Below we’ve included everyone listed with Heisman odds of 50-1 or better at Caesars Sportsbook, giving us a healthy group of preseason A-listers for fans to keep tabs on in the early weeks of the season.
76. Caleb Williams, USC QB (9/2)
77. Michael Penix Jr., Washington QB (12-1)
78. Drake Maye, North Carolina QB (12-1)
79. Jordan Travis, Florida State QB (12-1)
80. Bo Nix, Oregon QB (14-1)
81. Quinn Ewers, Texas QB (16-1)
82. Kyle McCord, Ohio State QB (16-1)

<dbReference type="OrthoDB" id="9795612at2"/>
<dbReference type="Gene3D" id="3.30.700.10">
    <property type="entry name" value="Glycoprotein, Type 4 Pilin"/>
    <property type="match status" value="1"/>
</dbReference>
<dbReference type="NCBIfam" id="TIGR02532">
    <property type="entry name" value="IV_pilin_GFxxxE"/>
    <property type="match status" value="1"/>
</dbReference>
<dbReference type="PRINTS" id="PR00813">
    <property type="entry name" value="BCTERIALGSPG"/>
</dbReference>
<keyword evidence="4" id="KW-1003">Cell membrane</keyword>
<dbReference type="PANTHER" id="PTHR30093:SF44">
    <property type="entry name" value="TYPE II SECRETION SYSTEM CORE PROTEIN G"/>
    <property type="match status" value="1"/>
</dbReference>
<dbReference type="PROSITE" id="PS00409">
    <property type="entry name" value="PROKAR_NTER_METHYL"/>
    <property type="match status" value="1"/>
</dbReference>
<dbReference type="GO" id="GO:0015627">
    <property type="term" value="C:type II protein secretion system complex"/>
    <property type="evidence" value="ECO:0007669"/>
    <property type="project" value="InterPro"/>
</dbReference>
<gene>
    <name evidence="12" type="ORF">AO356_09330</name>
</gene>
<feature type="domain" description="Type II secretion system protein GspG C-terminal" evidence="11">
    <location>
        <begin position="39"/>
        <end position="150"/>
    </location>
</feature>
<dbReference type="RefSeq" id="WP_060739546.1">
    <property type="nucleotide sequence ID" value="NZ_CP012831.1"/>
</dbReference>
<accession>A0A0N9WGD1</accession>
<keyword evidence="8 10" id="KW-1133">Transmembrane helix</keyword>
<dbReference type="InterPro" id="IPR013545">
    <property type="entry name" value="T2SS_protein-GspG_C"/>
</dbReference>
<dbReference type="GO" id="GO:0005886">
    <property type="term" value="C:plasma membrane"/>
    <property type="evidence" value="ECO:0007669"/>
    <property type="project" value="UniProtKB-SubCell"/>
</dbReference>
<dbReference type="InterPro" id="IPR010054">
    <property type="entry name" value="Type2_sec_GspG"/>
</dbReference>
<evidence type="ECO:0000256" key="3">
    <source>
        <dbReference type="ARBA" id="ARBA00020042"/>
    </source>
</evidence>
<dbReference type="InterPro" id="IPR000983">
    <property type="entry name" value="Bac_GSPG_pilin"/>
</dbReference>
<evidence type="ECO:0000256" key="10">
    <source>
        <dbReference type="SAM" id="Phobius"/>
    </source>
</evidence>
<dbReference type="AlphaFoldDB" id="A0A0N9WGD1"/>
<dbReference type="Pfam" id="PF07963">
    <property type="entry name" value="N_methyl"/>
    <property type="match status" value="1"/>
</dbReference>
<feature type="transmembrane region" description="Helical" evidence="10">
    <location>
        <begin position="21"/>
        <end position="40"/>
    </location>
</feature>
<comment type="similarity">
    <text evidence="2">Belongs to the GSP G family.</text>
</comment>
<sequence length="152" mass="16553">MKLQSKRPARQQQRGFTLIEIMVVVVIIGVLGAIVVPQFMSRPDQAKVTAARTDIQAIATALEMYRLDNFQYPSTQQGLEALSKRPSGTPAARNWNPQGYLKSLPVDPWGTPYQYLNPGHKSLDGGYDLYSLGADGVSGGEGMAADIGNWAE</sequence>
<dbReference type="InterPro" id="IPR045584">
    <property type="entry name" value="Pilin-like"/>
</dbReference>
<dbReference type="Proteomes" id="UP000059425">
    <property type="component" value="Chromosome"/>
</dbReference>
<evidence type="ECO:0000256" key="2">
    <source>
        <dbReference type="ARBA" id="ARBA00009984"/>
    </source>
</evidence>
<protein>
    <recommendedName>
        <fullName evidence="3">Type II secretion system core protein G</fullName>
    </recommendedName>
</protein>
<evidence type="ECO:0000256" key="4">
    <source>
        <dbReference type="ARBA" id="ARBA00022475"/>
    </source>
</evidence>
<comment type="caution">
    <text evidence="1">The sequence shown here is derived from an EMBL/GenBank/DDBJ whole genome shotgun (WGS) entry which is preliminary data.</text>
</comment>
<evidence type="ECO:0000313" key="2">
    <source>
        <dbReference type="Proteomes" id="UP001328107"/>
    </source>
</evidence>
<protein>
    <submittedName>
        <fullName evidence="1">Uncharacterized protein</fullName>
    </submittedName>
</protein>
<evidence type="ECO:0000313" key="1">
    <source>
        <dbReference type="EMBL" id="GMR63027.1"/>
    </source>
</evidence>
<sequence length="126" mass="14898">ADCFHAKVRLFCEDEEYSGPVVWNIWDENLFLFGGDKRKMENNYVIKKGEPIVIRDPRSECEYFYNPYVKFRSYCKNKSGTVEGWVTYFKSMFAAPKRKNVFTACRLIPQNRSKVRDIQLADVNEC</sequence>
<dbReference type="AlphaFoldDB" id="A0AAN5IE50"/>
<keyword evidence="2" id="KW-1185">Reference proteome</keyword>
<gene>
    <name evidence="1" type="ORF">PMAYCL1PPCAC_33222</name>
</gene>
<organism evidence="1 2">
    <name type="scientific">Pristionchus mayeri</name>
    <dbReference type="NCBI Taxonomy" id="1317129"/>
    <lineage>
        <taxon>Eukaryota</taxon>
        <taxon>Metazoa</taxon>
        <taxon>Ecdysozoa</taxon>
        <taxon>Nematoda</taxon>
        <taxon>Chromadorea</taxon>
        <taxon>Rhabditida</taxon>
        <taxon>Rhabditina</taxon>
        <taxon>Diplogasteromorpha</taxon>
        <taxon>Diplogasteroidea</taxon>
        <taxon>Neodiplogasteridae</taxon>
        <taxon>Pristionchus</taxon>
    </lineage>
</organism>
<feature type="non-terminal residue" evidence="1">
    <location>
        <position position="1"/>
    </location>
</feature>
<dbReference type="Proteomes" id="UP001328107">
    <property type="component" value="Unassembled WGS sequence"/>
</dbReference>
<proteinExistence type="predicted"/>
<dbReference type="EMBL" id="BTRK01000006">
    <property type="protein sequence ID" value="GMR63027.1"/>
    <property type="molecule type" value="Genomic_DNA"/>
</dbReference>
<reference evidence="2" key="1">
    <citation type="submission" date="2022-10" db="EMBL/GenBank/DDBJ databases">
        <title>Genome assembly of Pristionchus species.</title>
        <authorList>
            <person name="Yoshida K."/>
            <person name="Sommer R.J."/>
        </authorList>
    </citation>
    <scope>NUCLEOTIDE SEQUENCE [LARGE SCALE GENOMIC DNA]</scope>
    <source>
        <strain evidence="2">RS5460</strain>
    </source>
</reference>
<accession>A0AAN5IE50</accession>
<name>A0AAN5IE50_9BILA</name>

83. Sam Hartman, Notre Dame QB (16-1)
84. Jayden Daniels, LSU QB (16-1)
85. J.J. McCarthy, Michigan QB (18-1)
86. Joe Milton, Tennessee QB (18-1)
87. Cade Klubnik, Clemson QB (18-1)
88. Carson Beck, Georgia QB (20-1)
89. Marvin Harrison Jr., Ohio State WR (20-1)
90. Drew Allar, Penn State QB (25-1)
91. Ty Simpson, Alabama QB (30-1)
92. Blake Corum, Michigan RB (30-1)
93. Spencer Rattler, South Carolina QB (30-1)
94. KJ Jefferson, Arkansas QB (40-1)
95. Dillon Gabriel, Oklahoma QB (40-1)
96. Jalen Milroe, Alabama QB (40-1)
97. Quinshon Judkins, Ole Miss RB (50-1)
98. TreVeyon Henderson, Ohio State RB (50-1)
99. DJ UIagalelei, Oregon State QB (50-1)
100. Nick Singleton, Penn State RB (50-1)